The ending. The bulk of the horror happens in the last 15 or so percent of the book. What gets you is the anticipation. You know something terrible is coming. Something so bad that you persevere and wade through the slowness. Will it be paranormal? Will it be bloody? Will Lucy make it to the end of the book? What happened? All of these questions nag and plague and will drive you mad with need. I had to know. I pushed and fought and when I got there…

Holy plot twist. That’s some next level horror. The clues are minimal. You might expect it a little, but the full extent of what happens-never. 

That finale. The gore is enough to keep you awake for days. Read it with the lights on. You were warned. 

If you like any of the following, you’ll enjoy this:

Hypnotic reading, 

Jordan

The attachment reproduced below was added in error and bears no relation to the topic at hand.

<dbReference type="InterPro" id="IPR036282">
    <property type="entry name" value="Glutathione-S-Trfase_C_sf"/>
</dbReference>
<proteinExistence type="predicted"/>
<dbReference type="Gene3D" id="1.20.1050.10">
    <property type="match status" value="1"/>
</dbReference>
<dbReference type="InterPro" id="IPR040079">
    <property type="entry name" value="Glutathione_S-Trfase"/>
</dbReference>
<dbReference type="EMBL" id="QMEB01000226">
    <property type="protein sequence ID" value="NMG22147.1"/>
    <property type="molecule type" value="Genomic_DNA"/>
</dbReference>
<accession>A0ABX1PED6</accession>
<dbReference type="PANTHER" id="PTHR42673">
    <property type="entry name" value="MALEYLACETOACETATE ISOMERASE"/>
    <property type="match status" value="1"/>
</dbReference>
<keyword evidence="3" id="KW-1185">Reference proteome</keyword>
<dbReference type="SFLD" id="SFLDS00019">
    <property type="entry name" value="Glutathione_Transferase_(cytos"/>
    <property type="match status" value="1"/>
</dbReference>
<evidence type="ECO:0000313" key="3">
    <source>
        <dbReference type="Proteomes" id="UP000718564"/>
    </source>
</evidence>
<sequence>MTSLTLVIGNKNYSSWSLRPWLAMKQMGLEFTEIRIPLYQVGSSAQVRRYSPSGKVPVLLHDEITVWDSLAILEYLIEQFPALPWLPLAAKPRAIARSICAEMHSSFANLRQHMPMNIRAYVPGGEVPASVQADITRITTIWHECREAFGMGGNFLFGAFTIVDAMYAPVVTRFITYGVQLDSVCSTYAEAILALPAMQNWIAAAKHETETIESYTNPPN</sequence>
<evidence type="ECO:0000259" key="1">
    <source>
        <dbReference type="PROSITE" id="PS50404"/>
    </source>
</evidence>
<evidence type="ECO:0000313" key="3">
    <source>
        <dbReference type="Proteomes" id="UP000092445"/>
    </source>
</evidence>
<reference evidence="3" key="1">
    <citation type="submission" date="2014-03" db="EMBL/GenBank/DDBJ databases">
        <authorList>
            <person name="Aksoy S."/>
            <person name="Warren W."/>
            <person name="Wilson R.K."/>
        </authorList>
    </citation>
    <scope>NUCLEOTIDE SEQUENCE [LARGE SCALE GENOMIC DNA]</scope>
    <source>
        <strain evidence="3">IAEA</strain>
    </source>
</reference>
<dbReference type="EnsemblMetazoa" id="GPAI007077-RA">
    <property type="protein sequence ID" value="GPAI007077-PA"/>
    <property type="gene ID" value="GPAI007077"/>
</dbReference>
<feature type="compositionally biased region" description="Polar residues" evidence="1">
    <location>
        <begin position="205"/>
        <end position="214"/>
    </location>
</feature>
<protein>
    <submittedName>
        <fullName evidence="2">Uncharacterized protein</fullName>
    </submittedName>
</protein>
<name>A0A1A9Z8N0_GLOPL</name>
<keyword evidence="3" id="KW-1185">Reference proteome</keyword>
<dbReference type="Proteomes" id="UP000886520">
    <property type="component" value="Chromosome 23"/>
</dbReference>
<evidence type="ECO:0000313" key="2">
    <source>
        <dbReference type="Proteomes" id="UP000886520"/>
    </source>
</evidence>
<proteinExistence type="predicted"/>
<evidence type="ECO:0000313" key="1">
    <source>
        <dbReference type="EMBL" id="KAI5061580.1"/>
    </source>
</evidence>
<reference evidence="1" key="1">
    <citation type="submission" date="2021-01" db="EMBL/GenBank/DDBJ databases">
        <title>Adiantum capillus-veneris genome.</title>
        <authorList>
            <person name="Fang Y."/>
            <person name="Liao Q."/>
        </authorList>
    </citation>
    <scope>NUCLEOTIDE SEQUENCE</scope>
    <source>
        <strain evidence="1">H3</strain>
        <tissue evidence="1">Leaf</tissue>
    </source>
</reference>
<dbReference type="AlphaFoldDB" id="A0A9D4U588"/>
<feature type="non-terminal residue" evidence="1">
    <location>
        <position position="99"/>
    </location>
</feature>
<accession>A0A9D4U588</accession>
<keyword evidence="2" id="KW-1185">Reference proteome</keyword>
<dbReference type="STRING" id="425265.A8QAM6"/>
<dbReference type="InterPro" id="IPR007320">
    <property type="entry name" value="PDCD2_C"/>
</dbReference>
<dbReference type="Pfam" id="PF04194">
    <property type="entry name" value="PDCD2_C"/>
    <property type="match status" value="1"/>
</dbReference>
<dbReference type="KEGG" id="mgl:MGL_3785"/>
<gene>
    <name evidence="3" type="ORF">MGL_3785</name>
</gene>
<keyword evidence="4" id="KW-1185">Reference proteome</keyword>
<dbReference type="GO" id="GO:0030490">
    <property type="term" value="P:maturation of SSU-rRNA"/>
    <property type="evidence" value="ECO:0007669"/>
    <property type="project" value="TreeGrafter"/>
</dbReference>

ARC Review: The Smaller Evil by Stephanie Kuehn

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Sometimes the greater good requires the smaller evil.

17-year-old Arman Dukoff is struggling with severe anxiety and a history of self-loathing when he arrives at an expensive self-help retreat in the remote hills of Big Sur. He’s taken a huge risk—and two-thousand dollars from his meth-head stepfather—for a chance to “evolve,” as Beau, the retreat leader, says.

Beau is complicated. A father figure? A cult leader? A con man? Arman’s not sure, but more than anyone he’s ever met, Beau makes Arman feel something other than what he usually feels—worthless.